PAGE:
[nfbwatlk] Blind Soldiers Still Serving, Thriving In New Positions, Huffington Post, May 21 2010

Mike Freeman k7uij at panix.com
Mon May 24 21:28:11 CDT 2010


Wow! Bravo!

Mike

----- Original Message ----- 
From: "Nightingale, Noel" <Noel.Nightingale at ed.gov>
To: <nfbwatlk at nfbnet.org>
Sent: Monday, May 24, 2010 4:26 PM
Subject: [nfbwatlk] Blind Soldiers Still Serving, Thriving In New Positions, 
Huffington Post, May 21 2010


>
>
> Link:
> http://www.huffingtonpost.com/2010/05/21/blind-soldiers-still-serv_n_585038.html
>
> Text:
> Blind Soldiers Still Serving, Thriving In New Positions
> MICHAEL HILL | 05/21/10
>
> In this April 8, 2010 photo, Capt. Scott Smiley gives a tour of his 
> staff's offices in West Point, N.Y. Smiley is one of only a few blind 
> soldiers to remain on active duty since the fighting in Iraq and 
> Afghanistan. Though unable to return to his old infantry duties, Smiley 
> has thrived in stateside postings like his latest at West Point, where he 
> graduated in 2003. He now commands the Warrior Transition Unit here for 
> ailing or wounded soldiers. (AP Photo/Mike Groll)
>
> WEST POINT, N.Y. - Since a car bomb blinded Capt. Scott Smiley in Iraq, he 
> has skied Vail, climbed Mount Rainier, earned his MBA, raised two young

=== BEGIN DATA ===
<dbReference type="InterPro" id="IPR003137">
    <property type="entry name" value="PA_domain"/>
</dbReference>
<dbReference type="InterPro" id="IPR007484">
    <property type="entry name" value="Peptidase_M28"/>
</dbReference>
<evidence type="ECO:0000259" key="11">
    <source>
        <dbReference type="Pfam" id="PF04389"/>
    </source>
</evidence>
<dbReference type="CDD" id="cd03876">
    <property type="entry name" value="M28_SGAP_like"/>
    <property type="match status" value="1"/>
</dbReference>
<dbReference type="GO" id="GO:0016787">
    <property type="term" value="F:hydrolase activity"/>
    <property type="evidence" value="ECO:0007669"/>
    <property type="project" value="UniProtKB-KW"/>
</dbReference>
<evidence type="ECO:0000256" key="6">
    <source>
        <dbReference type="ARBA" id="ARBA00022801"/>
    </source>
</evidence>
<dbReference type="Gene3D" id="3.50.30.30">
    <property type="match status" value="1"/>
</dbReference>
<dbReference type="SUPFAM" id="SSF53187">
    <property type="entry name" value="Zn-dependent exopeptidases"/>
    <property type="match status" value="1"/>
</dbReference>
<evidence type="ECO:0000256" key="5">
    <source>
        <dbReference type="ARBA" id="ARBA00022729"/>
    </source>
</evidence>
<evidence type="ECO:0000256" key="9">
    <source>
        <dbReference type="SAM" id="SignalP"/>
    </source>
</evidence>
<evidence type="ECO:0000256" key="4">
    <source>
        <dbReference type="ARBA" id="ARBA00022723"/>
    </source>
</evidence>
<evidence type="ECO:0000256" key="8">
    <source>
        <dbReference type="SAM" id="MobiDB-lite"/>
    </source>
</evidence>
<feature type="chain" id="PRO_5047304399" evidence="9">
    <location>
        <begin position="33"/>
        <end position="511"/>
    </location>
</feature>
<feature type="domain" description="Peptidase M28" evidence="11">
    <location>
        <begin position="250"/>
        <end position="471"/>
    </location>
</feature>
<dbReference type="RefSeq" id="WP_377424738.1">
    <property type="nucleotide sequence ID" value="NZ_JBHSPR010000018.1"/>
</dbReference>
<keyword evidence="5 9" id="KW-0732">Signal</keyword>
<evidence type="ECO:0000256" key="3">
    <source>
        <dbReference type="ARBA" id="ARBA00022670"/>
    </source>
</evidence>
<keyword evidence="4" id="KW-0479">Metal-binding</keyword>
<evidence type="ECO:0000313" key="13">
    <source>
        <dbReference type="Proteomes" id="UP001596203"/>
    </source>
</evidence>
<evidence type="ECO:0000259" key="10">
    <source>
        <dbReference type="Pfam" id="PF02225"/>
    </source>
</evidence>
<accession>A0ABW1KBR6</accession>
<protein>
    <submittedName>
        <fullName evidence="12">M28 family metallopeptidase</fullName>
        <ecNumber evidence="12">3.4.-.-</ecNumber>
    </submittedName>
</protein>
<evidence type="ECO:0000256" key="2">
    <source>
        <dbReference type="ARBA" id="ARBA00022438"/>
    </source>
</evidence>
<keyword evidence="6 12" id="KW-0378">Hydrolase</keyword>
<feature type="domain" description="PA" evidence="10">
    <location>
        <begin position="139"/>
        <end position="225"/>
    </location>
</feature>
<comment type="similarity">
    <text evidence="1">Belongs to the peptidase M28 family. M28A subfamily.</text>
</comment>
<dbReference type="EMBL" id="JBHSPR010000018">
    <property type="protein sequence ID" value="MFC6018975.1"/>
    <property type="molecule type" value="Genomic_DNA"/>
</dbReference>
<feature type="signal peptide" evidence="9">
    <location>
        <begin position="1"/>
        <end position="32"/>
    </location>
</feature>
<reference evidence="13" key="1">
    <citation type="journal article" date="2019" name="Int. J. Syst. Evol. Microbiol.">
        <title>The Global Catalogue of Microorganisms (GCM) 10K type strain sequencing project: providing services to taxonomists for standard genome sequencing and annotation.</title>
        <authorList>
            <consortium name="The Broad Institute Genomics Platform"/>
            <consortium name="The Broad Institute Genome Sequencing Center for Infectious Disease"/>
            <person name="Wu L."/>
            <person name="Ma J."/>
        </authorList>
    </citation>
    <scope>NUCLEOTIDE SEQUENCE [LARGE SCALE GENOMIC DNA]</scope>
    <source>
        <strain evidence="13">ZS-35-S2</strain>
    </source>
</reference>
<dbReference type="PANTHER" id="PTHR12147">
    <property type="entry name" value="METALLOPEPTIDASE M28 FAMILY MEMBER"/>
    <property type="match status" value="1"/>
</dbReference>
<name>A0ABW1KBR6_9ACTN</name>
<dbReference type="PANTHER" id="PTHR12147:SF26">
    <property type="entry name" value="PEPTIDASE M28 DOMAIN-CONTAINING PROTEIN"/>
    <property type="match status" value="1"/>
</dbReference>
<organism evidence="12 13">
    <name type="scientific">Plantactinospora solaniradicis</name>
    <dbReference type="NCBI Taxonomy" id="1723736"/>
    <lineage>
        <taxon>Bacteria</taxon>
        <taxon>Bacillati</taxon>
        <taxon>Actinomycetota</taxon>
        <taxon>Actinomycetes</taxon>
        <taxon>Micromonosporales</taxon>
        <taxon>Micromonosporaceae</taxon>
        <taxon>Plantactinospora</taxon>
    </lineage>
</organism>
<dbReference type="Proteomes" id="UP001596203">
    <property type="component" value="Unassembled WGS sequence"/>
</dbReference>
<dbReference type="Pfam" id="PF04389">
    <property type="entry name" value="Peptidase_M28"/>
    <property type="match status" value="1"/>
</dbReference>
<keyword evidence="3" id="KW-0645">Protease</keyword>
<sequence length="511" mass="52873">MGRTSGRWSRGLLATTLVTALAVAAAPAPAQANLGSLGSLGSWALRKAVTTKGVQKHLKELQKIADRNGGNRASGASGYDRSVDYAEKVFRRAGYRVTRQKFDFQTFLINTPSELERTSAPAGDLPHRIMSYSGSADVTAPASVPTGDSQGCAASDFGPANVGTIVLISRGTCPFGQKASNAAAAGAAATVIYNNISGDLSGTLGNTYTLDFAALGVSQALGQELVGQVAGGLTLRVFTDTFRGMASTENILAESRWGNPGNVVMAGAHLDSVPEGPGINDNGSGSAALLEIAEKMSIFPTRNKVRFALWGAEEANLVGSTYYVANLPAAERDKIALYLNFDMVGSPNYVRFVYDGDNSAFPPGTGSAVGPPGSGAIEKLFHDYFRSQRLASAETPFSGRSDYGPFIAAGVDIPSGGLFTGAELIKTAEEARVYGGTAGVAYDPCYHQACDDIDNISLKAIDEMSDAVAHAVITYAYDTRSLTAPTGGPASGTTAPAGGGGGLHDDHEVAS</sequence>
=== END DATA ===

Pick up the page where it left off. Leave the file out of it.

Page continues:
> boys with his wife, won an Espy award and pulled himself up from 
> faith-shaking depths.
>
> Smiley, 30, has snagged attention for his big accomplishments. But the 
> daily ones are telling, too, including the recent tour he gave of his 
> staff's offices at the U.S. Military Academy at West Point, where he plans 
> to attend President Barack Obama's address of the Class of 2010 on 
> Saturday.
>
> Unable to see the path around the workers' cubicles, Smiley stepped 
> forward with a joke to the camouflage-clad officers he was showing around: 
> "I walk around, and when I hit things, I move," he said.
>
> An aide trailing him said softly, "Turn right, sir," at a doorway. Smiley 
> turned.
>
> Smiley, of Pasco, Wash., is one of only a handful of soldiers who chose to 
> remain on active duty after being blinded by fighting in Iraq and 
> Afghanistan, a practice that's rare but one that military officials say 
> benefits both parties.
>
> Though unable to return to his old infantry duties in Iraq, Smiley has 
> thrived in stateside postings such as his latest at West Point, from which 
> he graduated in 2003. He now commands the Warrior Transition Unit at West 
> Point for ailing or wounded soldiers.
>
> Voice software allows Smiley to listen to e-mails, books and pamphlets. 
> Aides help him navigate and tell him what order he's signing. It's a 
> little like changing his son's diapers at home: He's fine as long as he 
> knows where everything is.
>
> His resiliency and energy helped him earn the 2007 Soldier of the Year 
> commendation from the publication Army Times, as well as an ESPN Espy 
> award in 2008 for best outdoor athlete.
>
> He earned his master's of business administration at Duke University and 
> has spoken to the Olympic and Duke teams coached by Mike Krzyzewski, a 
> fellow West Point alum. He has a memoir coming out this year titled "Hope 
> Unseen."
>
>
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